Human patients
 MMP-1 Cytoplasm of few glial cells; faint staining of glial processes around axons and in pial septae Glaucoma: increased number of MMP-1+ glial cells Human (PAOG, NTG) IHC 60
Few astrocytes Glaucoma: increased immunoreactivity in astrocytes and ECM in cribriform plates; axons; small vessels and pial septae Human (POAG) IHC 23
 MMP-2 Few glial cells; faint staining of glial processes around axons Glaucoma: increased intensity of immunostaining and number of MMP-2+ cells; increased intensity of immunostaining of glial processes around axons and along pial blood vessels Intracytoplasmatic immunostaining of glial cells is more intense in areas with preserved axons Human (POAG, NTG) IHC 60
Astrocytes; axons, higher immunoreactivity in unmyelinated (pre)laminar regions than in myelinated postlaminar regionGlaucoma: MMP-2 expression remains unchanged Human (POAG) IHC 23
 MMP-3 Few glial cells; faint staining of glial processes around axons Glaucoma: increased immunoreactivity in astroglial cells, glial processes around axons and along pial septae Immunoreactivity is more intense in areas with preserved axons Human (POAG, NTG) IHC 60
Perivascular cells Human (POAG) IHC 23
 MMP-7 No detectable immunoreactivity Human (POAG) IHC 23
 MMP-9 No detectable immunoreactivity Human (POAG) IHC 23
 MMP-12 No detectable immunoreactivity Human (POAG) IHC 23
 MT1-MMP Few astrocytes; granular immunostaining associated with blood vessels; no immunoreactivity detected in axons or ECM Glaucoma: increased immunoreactivity in astrocytes Human (POAG) IHC 23
 TIMP-1 Astrocytes and axons Glaucoma: TIMP-1 expression remains unchanged Human (POAG) IHC 23
 TIMP-2 Astrocytes and axons Glaucoma: TIMP-2 expression remains unchanged Human (POAG) IHC 23
Ocular hypertension-induced glaucoma models in monkey
 MMP-1 Few astrocytes; small blood vessels Glaucoma: increased immunoreactivity in reactive astrocytes and ECM; many quiescent astrocytes in myelinated nerve express mRNA Monkey (laser scarification of trabecular meshwork) ISH, IHC 22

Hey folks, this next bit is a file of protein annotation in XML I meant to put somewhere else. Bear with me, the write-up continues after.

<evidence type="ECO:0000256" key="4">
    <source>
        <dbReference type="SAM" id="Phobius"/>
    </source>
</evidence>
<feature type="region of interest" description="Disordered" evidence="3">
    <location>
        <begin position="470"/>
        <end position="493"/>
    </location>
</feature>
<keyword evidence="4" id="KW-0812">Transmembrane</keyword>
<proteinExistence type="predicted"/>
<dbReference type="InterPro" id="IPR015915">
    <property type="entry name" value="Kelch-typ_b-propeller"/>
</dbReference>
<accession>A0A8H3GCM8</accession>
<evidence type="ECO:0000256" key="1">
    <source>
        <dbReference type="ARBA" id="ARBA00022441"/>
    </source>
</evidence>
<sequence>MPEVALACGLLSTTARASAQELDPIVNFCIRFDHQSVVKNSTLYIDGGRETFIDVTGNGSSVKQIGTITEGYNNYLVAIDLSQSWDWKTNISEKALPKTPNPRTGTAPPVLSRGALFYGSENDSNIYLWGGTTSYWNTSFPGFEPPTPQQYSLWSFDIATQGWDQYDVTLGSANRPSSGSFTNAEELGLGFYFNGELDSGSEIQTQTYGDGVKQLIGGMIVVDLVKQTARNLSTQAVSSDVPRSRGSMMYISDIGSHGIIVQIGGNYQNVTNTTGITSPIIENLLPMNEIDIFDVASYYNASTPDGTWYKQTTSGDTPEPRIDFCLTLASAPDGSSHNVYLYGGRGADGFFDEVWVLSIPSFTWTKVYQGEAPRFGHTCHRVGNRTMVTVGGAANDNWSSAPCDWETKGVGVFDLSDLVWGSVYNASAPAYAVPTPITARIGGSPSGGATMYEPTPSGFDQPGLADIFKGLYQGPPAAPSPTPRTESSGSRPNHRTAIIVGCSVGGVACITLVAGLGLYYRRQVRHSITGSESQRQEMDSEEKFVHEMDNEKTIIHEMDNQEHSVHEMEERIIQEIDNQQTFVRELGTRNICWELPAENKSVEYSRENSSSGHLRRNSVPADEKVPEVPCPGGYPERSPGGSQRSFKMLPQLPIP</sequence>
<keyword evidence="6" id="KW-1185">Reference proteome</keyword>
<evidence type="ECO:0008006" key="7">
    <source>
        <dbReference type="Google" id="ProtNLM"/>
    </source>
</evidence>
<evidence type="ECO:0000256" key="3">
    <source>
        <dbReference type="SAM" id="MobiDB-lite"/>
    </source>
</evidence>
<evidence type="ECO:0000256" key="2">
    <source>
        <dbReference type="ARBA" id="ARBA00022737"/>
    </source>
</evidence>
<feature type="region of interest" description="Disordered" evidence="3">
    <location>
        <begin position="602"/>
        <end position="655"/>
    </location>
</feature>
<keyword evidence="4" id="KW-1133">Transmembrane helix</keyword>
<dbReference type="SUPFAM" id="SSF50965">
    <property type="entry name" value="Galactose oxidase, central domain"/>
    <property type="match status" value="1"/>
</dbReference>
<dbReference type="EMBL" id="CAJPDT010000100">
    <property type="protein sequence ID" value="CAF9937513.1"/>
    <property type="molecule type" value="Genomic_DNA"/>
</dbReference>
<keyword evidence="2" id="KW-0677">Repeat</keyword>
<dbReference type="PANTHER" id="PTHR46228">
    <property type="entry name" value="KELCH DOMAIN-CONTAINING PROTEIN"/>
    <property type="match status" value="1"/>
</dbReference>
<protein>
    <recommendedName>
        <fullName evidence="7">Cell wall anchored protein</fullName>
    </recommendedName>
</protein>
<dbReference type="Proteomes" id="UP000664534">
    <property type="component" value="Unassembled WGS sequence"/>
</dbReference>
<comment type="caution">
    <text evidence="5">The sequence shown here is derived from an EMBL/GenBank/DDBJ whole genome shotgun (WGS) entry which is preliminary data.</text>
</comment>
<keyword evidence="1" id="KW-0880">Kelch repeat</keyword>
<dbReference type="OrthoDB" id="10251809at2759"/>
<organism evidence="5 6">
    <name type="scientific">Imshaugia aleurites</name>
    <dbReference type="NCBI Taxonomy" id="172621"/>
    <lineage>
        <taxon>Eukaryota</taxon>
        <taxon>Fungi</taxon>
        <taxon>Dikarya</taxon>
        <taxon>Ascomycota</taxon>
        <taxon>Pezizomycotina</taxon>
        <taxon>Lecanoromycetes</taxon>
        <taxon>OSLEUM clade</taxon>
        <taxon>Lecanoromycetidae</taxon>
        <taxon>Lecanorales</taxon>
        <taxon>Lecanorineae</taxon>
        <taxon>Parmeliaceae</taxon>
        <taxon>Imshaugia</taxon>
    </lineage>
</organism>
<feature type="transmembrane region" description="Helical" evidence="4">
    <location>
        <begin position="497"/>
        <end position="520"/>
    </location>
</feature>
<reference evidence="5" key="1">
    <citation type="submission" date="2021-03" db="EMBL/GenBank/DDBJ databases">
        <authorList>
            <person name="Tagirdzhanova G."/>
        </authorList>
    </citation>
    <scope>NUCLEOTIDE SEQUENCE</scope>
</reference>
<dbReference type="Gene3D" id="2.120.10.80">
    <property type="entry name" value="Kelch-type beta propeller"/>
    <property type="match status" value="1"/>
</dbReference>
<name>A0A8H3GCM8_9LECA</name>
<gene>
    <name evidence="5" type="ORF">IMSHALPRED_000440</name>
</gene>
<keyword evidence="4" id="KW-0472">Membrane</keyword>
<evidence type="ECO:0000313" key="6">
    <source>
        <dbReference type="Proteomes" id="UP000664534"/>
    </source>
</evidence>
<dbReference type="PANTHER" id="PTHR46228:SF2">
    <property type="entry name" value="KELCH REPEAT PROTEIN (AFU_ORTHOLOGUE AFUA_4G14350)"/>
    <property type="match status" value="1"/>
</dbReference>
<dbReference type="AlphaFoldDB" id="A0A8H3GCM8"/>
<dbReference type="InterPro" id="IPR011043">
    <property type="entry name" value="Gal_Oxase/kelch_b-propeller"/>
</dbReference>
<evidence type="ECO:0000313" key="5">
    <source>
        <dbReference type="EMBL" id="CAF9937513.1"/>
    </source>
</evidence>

MMP-2 Few astrocytes; axons Glaucoma: decreased MMP-2 immunoreactivity in nerve bundles due to loss of axons; MMP-2 expression in astrocytes remains unchanged Monkey (laser scarification of trabecular meshwork) ISH, IHC 22
 MMP-3 Small blood vessels Monkey (laser scarification of trabecular meshwork) IHC 22
 MMP-9 Some oligodendrocytes in the nerve bundles in the myelinated nerve Glaucoma: MMP-9 expression remains unchanged Monkey (laser scarification of trabecular meshwork) IHC 22
 MT1-MMP Low immunoreactivity/mRNA in few astrocytes and around small blood vessels Glaucoma: increased immunoreactivity/mRNA in reactive astrocytes Monkey (laser scarification of trabecular meshwork) ISH, IHC 22
 TIMP-1 Astrocytes and axons Glaucoma: decreased immunoreactivity due to loss of axons Monkey (laser scarification of trabecular meshwork) ISH, IHC 22
 TIMP-2 Astrocytes and axons Glaucoma: decreased immunoreactivity due to loss of axons Monkey (laser scarification of trabecular meshwork) ISH, IHC 22
Ocular hypertension- and axonal injury-induced glaucoma models in rodents
 MMP-2 Glaucoma: increased MMP-2 expression Rat (hypertonic saline episcleral vein injection) Microarray, qRT-PCR 62
Glaucoma: MMP-2 expression remains unchanged Rat (optic nerve crush) qRT-PCR, zymography 63
 MMP-3 Glaucoma: increased MMP-3 expression, primarily associated with GFAP+ astrocytes Rat (optic nerve crush) qRT-PCR, IHC 63
 MMP-7 Glaucoma: increased MMP-7 expression, primarily associated with GFAP+ astrocytes Rat (optic nerve crush) qRT-PCR, IHC 63
 MMP-9 Glaucoma: increased pro-MMP-9 expression, primarily associated with GFAP+ astrocytes Rat (optic nerve crush) qRT-PCR, IHC, zymography 63
 MMP-12 Glaucoma: increased MMP-12 expression, primarily associated with GFAP+ astrocytes Rat (optic nerve crush) qRT-PCR, IHC 63
 TIMP-1 Glaucoma: increased TIMP-1 expression Rat (hypertonic saline episcleral vein injection, optic nerve transection) Microarray, qRT-PCR 62
MMP Expression and Activities in the Glaucomatous Retina